"While the business evolves, while different owners come and go, the soundstages are still there, the back lot is still there, the physical lot is a constant," Platt says. "We all want a sense of constant in our lives."

The person responsible for maintaining all 2 million square feet of office and production space also likes to crisscross the lot on his golf cart. Some call him "the mayor of Universal," a term Jim Watters, president of Universal Studios Operations Group, eschews. But he does have quite a municipality to run.

Watters, 54, who started 29 years ago as an assistant film editor, has survived five Universal administrations, facilitated the changeover to the digital age, landscaped little pocket parks around the lot and battled an infestation of bees on the "New York" streets of the back lot. As befits the unflappable image he projects, when life gave him bees, he made honey.

"We put beehives up there," he says, gesturing as he motors past a grassy, tree-dotted hillside. The hives drew the bees away from the New York part of the lot, and now Watters has the honey harvested into about two dozen jars a year that he gives to co-workers.

All in all, it's an extraordinary juxtaposition of high tech and low tech, the new and the traditional. Fourteen of the 30 soundstages on the Universal lot are wired for Internet access. But outside the soundstages, a pickup truck trailing a rectangular magnet sweeps the roadways for nails and screws — a byproduct of the constant production — as has been done for decades.

As much as the executives like to talk about the people who work there as a family, it's a family that has opened its house to boarders. These days, Universal is in the business of offering its services to anyone who can pay. The studio will host birthday parties and bar mitzvah celebrations for the right fee. Movies, TV shows, commercials and music videos all film on soundstages and the back lot or, like the sound editors on the TV pilot "Shark," avail themselves of the technical resources. "We treat these people like gods," says Karen Dean, executive director of sound services.

When James Woods spent a long day recently looping his voice for "Shark," he found his favorite pineapple upside-down cake waiting for him. "Of course, we knew!" Dean explained later. "We research it."

Forty percent of the business on the lot is not related to Universal. "Desperate Housewives," which is not a Universal TV show, sets its now famous Wisteria Lane on Colonial Street, tucked against a hillside. (Trivia alert: The home of the housewife who committed suicide in the show's debut was the house from the 1997 "Leave It to Beaver" movie.) A sign posted at the opening of Wisteria Lane announces that it's a closed set. Just a few faux houses away, a couple of deer who inhabit the hills munch away on a grassy slope.

Watters grabs his golf cart whenever he has some time and checks the back lot and all the "nooks and crannies" when he can. "I hate Dumpsters," he notes as he drives past one parked outside Stage 28.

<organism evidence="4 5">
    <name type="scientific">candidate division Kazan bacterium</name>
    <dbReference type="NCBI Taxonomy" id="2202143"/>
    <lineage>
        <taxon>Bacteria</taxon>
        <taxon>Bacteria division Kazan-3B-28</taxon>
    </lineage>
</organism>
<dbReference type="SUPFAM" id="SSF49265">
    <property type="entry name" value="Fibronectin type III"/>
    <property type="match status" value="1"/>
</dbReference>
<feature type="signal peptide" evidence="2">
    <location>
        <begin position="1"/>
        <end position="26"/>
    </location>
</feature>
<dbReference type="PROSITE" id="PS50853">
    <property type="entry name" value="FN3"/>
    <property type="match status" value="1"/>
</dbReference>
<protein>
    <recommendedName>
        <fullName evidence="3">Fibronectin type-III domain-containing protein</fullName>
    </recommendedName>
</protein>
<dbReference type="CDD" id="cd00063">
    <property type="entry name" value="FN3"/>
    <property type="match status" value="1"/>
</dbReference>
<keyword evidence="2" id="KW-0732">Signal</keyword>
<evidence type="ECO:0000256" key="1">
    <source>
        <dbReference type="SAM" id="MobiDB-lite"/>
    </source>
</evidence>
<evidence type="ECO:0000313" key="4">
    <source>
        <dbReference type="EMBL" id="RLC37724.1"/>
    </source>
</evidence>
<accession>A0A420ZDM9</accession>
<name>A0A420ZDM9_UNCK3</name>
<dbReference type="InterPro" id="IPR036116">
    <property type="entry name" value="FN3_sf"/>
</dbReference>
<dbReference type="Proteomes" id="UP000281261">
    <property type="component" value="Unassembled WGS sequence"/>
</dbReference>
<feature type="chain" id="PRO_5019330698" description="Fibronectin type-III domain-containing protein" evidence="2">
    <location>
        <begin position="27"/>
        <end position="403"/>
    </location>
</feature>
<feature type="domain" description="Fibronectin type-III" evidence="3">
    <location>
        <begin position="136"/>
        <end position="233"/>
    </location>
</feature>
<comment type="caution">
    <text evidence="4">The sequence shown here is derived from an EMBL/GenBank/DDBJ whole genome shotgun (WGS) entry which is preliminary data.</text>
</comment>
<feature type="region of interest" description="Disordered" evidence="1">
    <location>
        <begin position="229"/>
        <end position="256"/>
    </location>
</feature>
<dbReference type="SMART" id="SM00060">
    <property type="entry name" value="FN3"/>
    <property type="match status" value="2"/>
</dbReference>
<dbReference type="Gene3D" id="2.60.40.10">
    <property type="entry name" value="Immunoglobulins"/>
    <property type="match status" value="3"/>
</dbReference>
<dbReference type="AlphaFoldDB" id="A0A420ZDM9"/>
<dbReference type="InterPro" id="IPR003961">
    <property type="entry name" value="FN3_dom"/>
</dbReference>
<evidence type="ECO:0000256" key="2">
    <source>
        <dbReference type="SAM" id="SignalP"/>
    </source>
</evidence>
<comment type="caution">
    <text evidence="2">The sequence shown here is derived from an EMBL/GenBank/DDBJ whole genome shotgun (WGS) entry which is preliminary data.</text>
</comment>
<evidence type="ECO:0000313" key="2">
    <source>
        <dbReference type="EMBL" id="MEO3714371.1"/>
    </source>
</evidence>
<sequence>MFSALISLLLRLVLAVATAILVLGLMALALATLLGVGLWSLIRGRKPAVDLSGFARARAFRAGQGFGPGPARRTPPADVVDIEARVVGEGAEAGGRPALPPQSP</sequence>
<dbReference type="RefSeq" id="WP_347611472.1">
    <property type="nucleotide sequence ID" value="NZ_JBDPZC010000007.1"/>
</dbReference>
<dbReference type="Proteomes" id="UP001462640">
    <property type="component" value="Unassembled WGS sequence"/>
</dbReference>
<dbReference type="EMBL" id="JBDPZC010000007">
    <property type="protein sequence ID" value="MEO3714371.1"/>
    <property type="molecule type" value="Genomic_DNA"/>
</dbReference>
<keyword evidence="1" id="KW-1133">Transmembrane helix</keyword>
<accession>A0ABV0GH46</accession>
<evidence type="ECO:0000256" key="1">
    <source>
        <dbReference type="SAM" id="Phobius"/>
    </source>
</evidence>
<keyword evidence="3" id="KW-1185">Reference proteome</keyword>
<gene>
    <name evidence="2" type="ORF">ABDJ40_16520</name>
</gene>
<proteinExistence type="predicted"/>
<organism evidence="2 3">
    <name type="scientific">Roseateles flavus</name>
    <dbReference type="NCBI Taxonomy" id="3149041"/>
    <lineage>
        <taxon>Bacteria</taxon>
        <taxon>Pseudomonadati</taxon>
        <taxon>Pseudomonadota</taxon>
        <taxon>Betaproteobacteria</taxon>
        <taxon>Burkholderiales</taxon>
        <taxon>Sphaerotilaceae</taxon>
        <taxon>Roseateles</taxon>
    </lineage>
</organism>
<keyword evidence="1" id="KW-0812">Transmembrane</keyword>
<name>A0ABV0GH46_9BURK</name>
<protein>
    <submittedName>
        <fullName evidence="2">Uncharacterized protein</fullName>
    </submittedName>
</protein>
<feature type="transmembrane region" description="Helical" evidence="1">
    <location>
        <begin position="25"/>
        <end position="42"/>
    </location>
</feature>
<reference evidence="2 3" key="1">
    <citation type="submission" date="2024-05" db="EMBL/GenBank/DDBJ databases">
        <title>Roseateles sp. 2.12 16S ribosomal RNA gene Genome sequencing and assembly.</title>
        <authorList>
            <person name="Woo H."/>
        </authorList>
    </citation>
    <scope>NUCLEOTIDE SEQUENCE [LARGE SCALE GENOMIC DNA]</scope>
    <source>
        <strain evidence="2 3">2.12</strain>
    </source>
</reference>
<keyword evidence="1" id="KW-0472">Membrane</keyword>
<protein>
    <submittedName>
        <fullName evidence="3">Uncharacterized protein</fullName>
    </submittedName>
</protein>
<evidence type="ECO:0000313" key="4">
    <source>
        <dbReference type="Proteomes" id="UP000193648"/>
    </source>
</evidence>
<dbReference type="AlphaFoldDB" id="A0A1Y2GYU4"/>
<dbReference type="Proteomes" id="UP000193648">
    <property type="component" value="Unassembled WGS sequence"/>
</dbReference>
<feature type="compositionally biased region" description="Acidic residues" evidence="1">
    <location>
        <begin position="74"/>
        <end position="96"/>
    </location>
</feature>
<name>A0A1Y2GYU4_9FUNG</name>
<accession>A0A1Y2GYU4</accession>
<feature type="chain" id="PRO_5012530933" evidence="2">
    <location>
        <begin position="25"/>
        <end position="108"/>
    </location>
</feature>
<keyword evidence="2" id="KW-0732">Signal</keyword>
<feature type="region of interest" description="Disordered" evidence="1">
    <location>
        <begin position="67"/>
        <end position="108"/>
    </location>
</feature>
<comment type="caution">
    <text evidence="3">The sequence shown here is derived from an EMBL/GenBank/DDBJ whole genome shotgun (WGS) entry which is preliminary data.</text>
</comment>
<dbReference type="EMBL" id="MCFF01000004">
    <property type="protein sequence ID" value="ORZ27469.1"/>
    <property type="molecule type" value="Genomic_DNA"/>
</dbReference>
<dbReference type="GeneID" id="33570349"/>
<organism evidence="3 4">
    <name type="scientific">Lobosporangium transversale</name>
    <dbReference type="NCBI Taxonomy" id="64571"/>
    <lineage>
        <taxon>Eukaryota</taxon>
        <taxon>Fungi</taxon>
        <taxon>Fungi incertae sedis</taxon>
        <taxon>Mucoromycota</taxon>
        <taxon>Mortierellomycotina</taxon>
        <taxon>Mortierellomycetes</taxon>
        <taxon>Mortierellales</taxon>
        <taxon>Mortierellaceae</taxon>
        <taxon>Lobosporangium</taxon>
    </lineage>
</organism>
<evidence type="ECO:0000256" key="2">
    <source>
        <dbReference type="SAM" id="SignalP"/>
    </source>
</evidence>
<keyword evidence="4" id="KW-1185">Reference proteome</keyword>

He pulls onto the labyrinth of streets that makes up the New York zone. (Other faux exteriors include Mexican Street, Western Street, European Street.) The dingy buildings look like an Edward Hopper painting come to life. Watters drives on to the sprawling transportation department.

"Oh, there's Columbo's car," he says pointing to a battered convertible, one of two that Peter Falk used as the disheveled TV detective. Reverentially, the studio, so willing to rent out everything else, never lets these cars budge off the lot. The studio might make another "Columbo," notes Watters.

The Columbo car aside, studios in general have a dismal record of preserving their history.

"I've come to the conclusion that whenever history makers are making history they really don't realize that," says Jeff Pirtle, 34, the manager of archives and collections. When he joined Universal four years ago, he was amazed to discover that staffers had long ago torn up many valuable first-edition posters and used them to paper the wall of the commissary. Oddly, though, the results are stunning.

Original posters that have been preserved, as well as actual film, are stored in a giant limestone mine in Pennsylvania. Costumes and props of historical value are stored in an unmarked warehouse in Sun Valley.

Still, unexpected treasures appear from time to time. "Want to see something cool?" Pirtle asks, donning white cotton gloves. He opens a file cabinet drawer and pulls out a detailed drawing of a woman in a spangly gown. It's from the film "The Wanderer" (1925), and it is signed "Edith Head," the legendary costume designer.

"This was one of her first credited productions," says Pirtle, who explains that the drawing is a bit of a puzzle. It was recently discovered stashed in a file cabinet. Head had worked at Universal, but she didn't work on "The Wanderer" there. It was produced elsewhere.

It's the job of Pirtle and his staff of six to calculate what history is being made right now. The archivists ask for items from films and TV shows. As the long-running series "Will & Grace" neared its end, he was culling items that embody the show's quirky characters.

"We wanted to get Jack's Cher doll, but we were told it wasn't available," he says. Instead, they'll preserve Rosario's maid's outfit, among other relics.

Carla Hall is on the paper's Metro staff. She appeared in the pilot episode of "Capital News," a TV show that had a very brief run in 1990.

Copyright © 2014, Los Angeles Times